A Christian student at Harvard University who began rapping at Bible camp for fun made history this month when he submitted a rap album for his final thesis.
Obasi Shaw, an English major at Harvard, is the first student ever to present a rap album for a senior thesis at the Ivy League school’s English department in Cambridge, Massachusetts. Shaw said it took him a year to create, write and mix the 36-minute-long rap album, which is comprised of 10 songs that combines elements of Middle English poetry with issues of racial identity in America.
“The idea is that black people in America are caught between freedom and slavery. Although we are no longer enslaved, the effects of slavery still haunt us in society and in our mind,” Shaw told local news station WBZ-TV.
Shaw, who was managing editor of the Harvard Ichthus, a journal of Christian thought and expression, and was a member of the Christian group Harvard Faith and Action, grew up in Atlanta listening exclusively to Christian rap, which features clean lyrics and positive messages. But about two years ago, Shaw started listening to mainstream rappers, including Kendrick Lamar and Chance the Rapper, who have achieved success for their poignant songs about the everyday struggles of black people in America.
Shaw developed an admiration for the rappers’ willingness to explore “questions of race, religion and black identity,” the same themes that weaved its way into Shaw’s senior thesis.
“Some people don’t consider rap a high art form,” Shaw said in an interview with the Harvard Gazette. “But poetry and rap are very similar. Rhyming poems were very common in old English poetry.”
Shaw began rapping at Bible camp during the summer in Tennessee, but didn’t take the hobby too seriously until he was struggling to come up with an idea for his senior thesis amid a looming deadline. That’s when his mother suggested, “Why don’t you write a rap thesis?”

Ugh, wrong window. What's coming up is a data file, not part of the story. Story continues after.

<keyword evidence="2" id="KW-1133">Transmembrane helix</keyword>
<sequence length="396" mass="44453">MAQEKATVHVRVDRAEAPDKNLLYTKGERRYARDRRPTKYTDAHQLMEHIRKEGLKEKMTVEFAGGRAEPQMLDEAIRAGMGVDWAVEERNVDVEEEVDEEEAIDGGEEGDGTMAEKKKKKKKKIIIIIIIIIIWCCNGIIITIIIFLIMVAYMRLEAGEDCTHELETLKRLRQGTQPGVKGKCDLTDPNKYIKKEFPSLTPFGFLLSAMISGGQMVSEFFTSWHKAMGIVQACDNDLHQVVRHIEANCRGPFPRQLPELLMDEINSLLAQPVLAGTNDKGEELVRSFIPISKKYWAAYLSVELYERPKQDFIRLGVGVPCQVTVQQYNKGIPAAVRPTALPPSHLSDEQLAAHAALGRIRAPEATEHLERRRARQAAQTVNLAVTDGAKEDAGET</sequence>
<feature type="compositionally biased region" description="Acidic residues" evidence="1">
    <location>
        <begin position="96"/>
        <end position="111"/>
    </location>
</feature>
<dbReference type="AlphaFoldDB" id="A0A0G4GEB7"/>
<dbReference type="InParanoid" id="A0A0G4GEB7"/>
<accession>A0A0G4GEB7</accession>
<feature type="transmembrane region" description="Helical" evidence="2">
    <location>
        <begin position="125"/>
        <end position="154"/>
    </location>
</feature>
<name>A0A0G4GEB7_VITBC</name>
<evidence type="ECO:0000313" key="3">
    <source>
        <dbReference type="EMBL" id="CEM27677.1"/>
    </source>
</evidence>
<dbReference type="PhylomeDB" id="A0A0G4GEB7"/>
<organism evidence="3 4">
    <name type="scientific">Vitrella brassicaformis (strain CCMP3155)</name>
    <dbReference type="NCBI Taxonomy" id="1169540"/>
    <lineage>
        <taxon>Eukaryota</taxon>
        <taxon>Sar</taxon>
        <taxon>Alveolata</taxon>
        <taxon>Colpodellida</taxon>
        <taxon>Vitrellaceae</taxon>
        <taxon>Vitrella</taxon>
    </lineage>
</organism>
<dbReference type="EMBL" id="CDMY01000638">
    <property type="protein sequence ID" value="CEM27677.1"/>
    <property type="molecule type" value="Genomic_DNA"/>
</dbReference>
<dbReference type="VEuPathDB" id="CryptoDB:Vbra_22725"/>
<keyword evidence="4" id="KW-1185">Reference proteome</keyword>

Shaw said the album’s title, “Liminal Minds,” plays on the phrase “criminal minds.” In the first song, “Declaration of Independence,” Shaw raps about police brutality against black men and finds fault in the nation’s justice system. In the final song, “Open Your Eyes,” Shaw focuses on the progress black people in America have gained in their struggle for rights with their resilience, courage and hope.
“The last song is hopeful, but it ends with the question about forgiveness even for a colored boy,” he told WBZ-TV.
Shaw’s thesis rap album was awarded a grade of “summa cum laude minus,” the second highest mark in Harvard’s English department. He’s scheduled to graduate with honors this week.
After graduation, Shaw plans to move to Seattle for a one-year internship in software engineering. But just like writing, he said rap will always be a treasured hobby.
“Rap is a genre in which I can say everything I want to say,” Shaw told the Harvard Gazette. “I’ve been writing in different capacities, but I never felt that I found my art form until I started rapping.”
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